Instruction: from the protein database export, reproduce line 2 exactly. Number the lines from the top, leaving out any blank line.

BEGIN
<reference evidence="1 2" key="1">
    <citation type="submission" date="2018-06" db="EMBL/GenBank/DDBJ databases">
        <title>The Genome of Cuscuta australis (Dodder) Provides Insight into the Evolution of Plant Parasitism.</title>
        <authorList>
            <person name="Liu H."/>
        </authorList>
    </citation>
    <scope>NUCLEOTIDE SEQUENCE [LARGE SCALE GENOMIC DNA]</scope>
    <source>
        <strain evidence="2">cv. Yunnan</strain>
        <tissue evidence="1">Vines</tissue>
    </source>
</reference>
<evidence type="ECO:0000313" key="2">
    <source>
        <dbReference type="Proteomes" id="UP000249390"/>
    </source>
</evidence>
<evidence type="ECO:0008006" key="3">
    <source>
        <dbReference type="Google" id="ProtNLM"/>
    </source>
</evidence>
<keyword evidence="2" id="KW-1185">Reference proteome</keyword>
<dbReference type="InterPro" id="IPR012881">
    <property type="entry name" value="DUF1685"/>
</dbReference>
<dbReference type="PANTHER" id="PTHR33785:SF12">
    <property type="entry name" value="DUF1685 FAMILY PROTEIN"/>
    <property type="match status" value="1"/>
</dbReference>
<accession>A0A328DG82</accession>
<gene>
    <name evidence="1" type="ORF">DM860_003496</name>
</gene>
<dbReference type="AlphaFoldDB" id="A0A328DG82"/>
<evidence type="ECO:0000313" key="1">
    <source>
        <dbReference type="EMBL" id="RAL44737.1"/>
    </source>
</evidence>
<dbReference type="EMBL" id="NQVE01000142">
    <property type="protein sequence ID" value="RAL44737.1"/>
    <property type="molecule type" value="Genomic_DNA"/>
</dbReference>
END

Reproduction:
    <citation type="submission" date="2018-06" db="EMBL/GenBank/DDBJ databases">